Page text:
This ambitious study documents the underlying features which link the civilizations of the Mediterranean - Phoenician, Greek, Etruscan and Roman - and the Iron Age cultures of central Europe, traditionally associated with the Celts. It deals with the social, economic and cultural interaction in the first millennium BC which culminated in the Roman Empire.
The book has three principle themes: the spread of iron-working from its origins in Anatolia to its adoption over most of Europe; the development of a trading system throughout the Mediterrean world after the collapse of Mycenaean Greece and its spread into temperate Europe; and the rise of ever more complex societies, including states and cities, and eventually empires.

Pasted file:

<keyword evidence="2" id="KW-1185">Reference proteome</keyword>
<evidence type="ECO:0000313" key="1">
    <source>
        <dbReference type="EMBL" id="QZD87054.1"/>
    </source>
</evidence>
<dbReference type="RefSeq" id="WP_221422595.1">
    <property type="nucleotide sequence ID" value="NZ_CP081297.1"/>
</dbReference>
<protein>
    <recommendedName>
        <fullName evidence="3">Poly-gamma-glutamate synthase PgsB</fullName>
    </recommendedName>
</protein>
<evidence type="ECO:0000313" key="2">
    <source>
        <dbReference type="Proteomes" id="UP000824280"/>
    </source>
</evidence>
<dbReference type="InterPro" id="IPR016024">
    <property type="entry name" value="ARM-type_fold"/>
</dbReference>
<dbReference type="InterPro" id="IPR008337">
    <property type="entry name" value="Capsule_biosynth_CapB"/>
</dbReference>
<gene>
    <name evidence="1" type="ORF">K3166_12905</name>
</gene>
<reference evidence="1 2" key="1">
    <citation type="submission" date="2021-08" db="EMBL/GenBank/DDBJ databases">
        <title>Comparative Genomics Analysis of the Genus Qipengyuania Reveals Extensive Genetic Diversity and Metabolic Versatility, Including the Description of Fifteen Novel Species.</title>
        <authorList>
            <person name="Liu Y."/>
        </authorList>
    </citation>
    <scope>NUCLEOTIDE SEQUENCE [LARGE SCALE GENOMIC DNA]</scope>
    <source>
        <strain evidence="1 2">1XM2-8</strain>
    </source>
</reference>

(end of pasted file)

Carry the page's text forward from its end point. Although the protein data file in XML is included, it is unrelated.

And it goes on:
Dr Collis takes a new look at such key concepts as population movement, diffusion, trade, social structure and spatial organization, with some challenging new views on the Celts in particular.
'The strength of The European Iron Age is that the author manages to present a broad view of Phoenician, Greek, Etruscan and Roman civilizations of the era alongside the central European Iron Age cultures ... This is one of the rare books which succeeds in concisely covering an exceptionally wide scope without getting bogged down in the details.' - At the Edge